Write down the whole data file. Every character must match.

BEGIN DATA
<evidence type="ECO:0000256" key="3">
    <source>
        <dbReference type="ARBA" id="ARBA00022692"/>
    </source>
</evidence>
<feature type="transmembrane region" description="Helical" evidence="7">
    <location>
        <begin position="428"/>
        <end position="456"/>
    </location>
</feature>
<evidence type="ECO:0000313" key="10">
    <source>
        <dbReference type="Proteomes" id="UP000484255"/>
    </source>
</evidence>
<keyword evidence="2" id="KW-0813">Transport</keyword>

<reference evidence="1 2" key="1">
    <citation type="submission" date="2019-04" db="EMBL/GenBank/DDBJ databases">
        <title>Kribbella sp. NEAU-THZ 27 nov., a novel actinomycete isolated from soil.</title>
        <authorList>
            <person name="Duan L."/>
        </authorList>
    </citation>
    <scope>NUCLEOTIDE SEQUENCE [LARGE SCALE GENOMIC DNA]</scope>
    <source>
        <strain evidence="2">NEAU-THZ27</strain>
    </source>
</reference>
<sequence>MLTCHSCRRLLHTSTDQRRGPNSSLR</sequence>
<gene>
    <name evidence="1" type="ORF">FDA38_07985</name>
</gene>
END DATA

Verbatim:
<evidence type="ECO:0000256" key="3">
    <source>
        <dbReference type="ARBA" id="ARBA00022692"/>
    </source>
</evidence>
<feature type="transmembrane region" description="Helical" evidence="7">
    <location>
        <begin position="428"/>
        <end position="456"/>
    </location>
</feature>
<evidence type="ECO:0000313" key="10">
    <source>
        <dbReference type="Proteomes" id="UP000484255"/>
    </source>
</evidence>
<keyword evidence="2" id="KW-0813">Transport</keyword>

<reference evidence="1 2" key="1">
    <citation type="submission" date="2019-04" db="EMBL/GenBank/DDBJ databases">
        <title>Kribbella sp. NEAU-THZ 27 nov., a novel actinomycete isolated from soil.</title>
        <authorList>
            <person name="Duan L."/>
        </authorList>
    </citation>
    <scope>NUCLEOTIDE SEQUENCE [LARGE SCALE GENOMIC DNA]</scope>
    <source>
        <strain evidence="2">NEAU-THZ27</strain>
    </source>
</reference>
<sequence>MLTCHSCRRLLHTSTDQRRGPNSSLR</sequence>
<gene>
    <name evidence="1" type="ORF">FDA38_07985</name>
</gene>